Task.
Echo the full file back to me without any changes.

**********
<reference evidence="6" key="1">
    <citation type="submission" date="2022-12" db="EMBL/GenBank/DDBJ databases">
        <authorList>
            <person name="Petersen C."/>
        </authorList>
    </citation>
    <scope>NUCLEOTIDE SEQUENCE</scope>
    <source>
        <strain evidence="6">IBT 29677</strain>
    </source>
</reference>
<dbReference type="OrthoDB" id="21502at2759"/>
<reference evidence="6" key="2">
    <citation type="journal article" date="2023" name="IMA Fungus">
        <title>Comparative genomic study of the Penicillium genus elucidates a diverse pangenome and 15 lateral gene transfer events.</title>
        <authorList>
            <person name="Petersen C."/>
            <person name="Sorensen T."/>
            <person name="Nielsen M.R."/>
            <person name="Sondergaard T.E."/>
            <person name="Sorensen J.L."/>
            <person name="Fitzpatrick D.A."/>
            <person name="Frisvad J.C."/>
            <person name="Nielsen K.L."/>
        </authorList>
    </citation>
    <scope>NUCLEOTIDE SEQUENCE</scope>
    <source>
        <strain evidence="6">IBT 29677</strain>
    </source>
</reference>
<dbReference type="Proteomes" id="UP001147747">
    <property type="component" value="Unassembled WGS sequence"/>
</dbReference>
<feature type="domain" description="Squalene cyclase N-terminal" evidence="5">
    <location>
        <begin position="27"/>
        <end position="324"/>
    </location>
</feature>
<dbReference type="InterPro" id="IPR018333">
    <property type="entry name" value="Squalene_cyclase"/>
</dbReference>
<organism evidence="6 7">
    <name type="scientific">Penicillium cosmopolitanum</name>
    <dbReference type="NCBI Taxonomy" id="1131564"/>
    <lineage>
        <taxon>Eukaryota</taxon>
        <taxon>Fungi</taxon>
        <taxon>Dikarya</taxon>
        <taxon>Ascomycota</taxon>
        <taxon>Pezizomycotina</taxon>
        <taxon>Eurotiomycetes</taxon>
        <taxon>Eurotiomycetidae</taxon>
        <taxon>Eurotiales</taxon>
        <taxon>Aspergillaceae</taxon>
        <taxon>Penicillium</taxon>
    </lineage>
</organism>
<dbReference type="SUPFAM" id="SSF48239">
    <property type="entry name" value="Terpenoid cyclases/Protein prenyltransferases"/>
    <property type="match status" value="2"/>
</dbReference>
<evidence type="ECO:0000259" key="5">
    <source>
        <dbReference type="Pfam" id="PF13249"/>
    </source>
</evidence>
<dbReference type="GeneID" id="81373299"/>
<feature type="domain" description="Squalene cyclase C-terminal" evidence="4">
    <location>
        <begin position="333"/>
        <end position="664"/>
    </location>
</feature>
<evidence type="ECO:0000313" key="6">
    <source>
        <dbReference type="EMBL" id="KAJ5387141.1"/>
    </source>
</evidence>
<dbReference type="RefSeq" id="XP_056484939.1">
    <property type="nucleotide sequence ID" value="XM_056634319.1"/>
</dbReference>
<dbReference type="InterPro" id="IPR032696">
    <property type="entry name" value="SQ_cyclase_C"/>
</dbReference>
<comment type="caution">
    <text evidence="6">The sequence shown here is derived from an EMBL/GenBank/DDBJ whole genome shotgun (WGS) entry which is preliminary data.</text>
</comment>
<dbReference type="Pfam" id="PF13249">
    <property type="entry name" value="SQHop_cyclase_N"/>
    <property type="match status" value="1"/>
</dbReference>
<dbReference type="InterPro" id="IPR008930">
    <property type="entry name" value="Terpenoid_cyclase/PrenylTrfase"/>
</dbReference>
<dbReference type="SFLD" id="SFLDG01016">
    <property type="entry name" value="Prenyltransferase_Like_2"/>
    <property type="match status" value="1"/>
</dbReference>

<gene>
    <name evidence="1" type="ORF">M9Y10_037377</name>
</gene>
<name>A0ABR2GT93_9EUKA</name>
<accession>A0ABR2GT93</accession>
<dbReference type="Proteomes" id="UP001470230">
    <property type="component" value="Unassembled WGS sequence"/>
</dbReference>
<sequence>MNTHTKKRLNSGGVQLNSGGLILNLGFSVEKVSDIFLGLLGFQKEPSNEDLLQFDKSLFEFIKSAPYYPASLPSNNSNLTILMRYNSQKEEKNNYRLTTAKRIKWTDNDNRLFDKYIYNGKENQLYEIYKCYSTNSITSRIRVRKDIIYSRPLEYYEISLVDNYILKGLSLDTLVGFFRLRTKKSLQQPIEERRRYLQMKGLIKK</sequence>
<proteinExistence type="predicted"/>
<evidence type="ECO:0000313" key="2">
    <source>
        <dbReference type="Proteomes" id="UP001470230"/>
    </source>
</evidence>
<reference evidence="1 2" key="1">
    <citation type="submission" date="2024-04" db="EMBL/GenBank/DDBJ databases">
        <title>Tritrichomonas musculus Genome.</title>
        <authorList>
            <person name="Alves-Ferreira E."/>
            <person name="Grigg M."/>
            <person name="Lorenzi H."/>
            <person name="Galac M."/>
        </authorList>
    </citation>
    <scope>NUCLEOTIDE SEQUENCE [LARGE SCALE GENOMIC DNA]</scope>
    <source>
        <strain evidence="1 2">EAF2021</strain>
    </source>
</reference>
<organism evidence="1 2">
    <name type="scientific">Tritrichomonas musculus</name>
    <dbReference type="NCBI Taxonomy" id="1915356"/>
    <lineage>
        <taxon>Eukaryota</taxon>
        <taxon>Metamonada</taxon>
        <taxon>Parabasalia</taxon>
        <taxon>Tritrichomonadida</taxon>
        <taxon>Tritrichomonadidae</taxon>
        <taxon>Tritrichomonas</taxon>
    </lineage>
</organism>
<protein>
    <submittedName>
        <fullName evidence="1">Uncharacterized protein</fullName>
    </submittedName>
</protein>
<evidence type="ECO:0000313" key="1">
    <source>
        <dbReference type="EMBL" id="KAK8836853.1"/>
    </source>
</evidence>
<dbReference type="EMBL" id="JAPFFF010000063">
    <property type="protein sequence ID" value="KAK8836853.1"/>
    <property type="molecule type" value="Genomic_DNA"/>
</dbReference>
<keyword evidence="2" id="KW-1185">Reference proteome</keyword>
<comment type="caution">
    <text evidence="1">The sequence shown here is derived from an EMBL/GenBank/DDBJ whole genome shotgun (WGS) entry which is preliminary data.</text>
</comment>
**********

<reference evidence="6" key="1">
    <citation type="submission" date="2022-12" db="EMBL/GenBank/DDBJ databases">
        <authorList>
            <person name="Petersen C."/>
        </authorList>
    </citation>
    <scope>NUCLEOTIDE SEQUENCE</scope>
    <source>
        <strain evidence="6">IBT 29677</strain>
    </source>
</reference>
<dbReference type="OrthoDB" id="21502at2759"/>
<reference evidence="6" key="2">
    <citation type="journal article" date="2023" name="IMA Fungus">
        <title>Comparative genomic study of the Penicillium genus elucidates a diverse pangenome and 15 lateral gene transfer events.</title>
        <authorList>
            <person name="Petersen C."/>
            <person name="Sorensen T."/>
            <person name="Nielsen M.R."/>
            <person name="Sondergaard T.E."/>
            <person name="Sorensen J.L."/>
            <person name="Fitzpatrick D.A."/>
            <person name="Frisvad J.C."/>
            <person name="Nielsen K.L."/>
        </authorList>
    </citation>
    <scope>NUCLEOTIDE SEQUENCE</scope>
    <source>
        <strain evidence="6">IBT 29677</strain>
    </source>
</reference>
<dbReference type="Proteomes" id="UP001147747">
    <property type="component" value="Unassembled WGS sequence"/>
</dbReference>
<feature type="domain" description="Squalene cyclase N-terminal" evidence="5">
    <location>
        <begin position="27"/>
        <end position="324"/>
    </location>
</feature>
<dbReference type="InterPro" id="IPR018333">
    <property type="entry name" value="Squalene_cyclase"/>
</dbReference>
<organism evidence="6 7">
    <name type="scientific">Penicillium cosmopolitanum</name>
    <dbReference type="NCBI Taxonomy" id="1131564"/>
    <lineage>
        <taxon>Eukaryota</taxon>
        <taxon>Fungi</taxon>
        <taxon>Dikarya</taxon>
        <taxon>Ascomycota</taxon>
        <taxon>Pezizomycotina</taxon>
        <taxon>Eurotiomycetes</taxon>
        <taxon>Eurotiomycetidae</taxon>
        <taxon>Eurotiales</taxon>
        <taxon>Aspergillaceae</taxon>
        <taxon>Penicillium</taxon>
    </lineage>
</organism>
<dbReference type="SUPFAM" id="SSF48239">
    <property type="entry name" value="Terpenoid cyclases/Protein prenyltransferases"/>
    <property type="match status" value="2"/>
</dbReference>
<evidence type="ECO:0000259" key="5">
    <source>
        <dbReference type="Pfam" id="PF13249"/>
    </source>
</evidence>
<dbReference type="GeneID" id="81373299"/>
<feature type="domain" description="Squalene cyclase C-terminal" evidence="4">
    <location>
        <begin position="333"/>
        <end position="664"/>
    </location>
</feature>
<evidence type="ECO:0000313" key="6">
    <source>
        <dbReference type="EMBL" id="KAJ5387141.1"/>
    </source>
</evidence>
<dbReference type="RefSeq" id="XP_056484939.1">
    <property type="nucleotide sequence ID" value="XM_056634319.1"/>
</dbReference>
<dbReference type="InterPro" id="IPR032696">
    <property type="entry name" value="SQ_cyclase_C"/>
</dbReference>
<comment type="caution">
    <text evidence="6">The sequence shown here is derived from an EMBL/GenBank/DDBJ whole genome shotgun (WGS) entry which is preliminary data.</text>
</comment>
<dbReference type="Pfam" id="PF13249">
    <property type="entry name" value="SQHop_cyclase_N"/>
    <property type="match status" value="1"/>
</dbReference>
<dbReference type="InterPro" id="IPR008930">
    <property type="entry name" value="Terpenoid_cyclase/PrenylTrfase"/>
</dbReference>
<dbReference type="SFLD" id="SFLDG01016">
    <property type="entry name" value="Prenyltransferase_Like_2"/>
    <property type="match status" value="1"/>
</dbReference>

<gene>
    <name evidence="1" type="ORF">M9Y10_037377</name>
</gene>
<name>A0ABR2GT93_9EUKA</name>
<accession>A0ABR2GT93</accession>
<dbReference type="Proteomes" id="UP001470230">
    <property type="component" value="Unassembled WGS sequence"/>
</dbReference>
<sequence>MNTHTKKRLNSGGVQLNSGGLILNLGFSVEKVSDIFLGLLGFQKEPSNEDLLQFDKSLFEFIKSAPYYPASLPSNNSNLTILMRYNSQKEEKNNYRLTTAKRIKWTDNDNRLFDKYIYNGKENQLYEIYKCYSTNSITSRIRVRKDIIYSRPLEYYEISLVDNYILKGLSLDTLVGFFRLRTKKSLQQPIEERRRYLQMKGLIKK</sequence>
<proteinExistence type="predicted"/>
<evidence type="ECO:0000313" key="2">
    <source>
        <dbReference type="Proteomes" id="UP001470230"/>
    </source>
</evidence>
<reference evidence="1 2" key="1">
    <citation type="submission" date="2024-04" db="EMBL/GenBank/DDBJ databases">
        <title>Tritrichomonas musculus Genome.</title>
        <authorList>
            <person name="Alves-Ferreira E."/>
            <person name="Grigg M."/>
            <person name="Lorenzi H."/>
            <person name="Galac M."/>
        </authorList>
    </citation>
    <scope>NUCLEOTIDE SEQUENCE [LARGE SCALE GENOMIC DNA]</scope>
    <source>
        <strain evidence="1 2">EAF2021</strain>
    </source>
</reference>
<organism evidence="1 2">
    <name type="scientific">Tritrichomonas musculus</name>
    <dbReference type="NCBI Taxonomy" id="1915356"/>
    <lineage>
        <taxon>Eukaryota</taxon>
        <taxon>Metamonada</taxon>
        <taxon>Parabasalia</taxon>
        <taxon>Tritrichomonadida</taxon>
        <taxon>Tritrichomonadidae</taxon>
        <taxon>Tritrichomonas</taxon>
    </lineage>
</organism>
<protein>
    <submittedName>
        <fullName evidence="1">Uncharacterized protein</fullName>
    </submittedName>
</protein>
<evidence type="ECO:0000313" key="1">
    <source>
        <dbReference type="EMBL" id="KAK8836853.1"/>
    </source>
</evidence>
<dbReference type="EMBL" id="JAPFFF010000063">
    <property type="protein sequence ID" value="KAK8836853.1"/>
    <property type="molecule type" value="Genomic_DNA"/>
</dbReference>
<keyword evidence="2" id="KW-1185">Reference proteome</keyword>
<comment type="caution">
    <text evidence="1">The sequence shown here is derived from an EMBL/GenBank/DDBJ whole genome shotgun (WGS) entry which is preliminary data.</text>
</comment>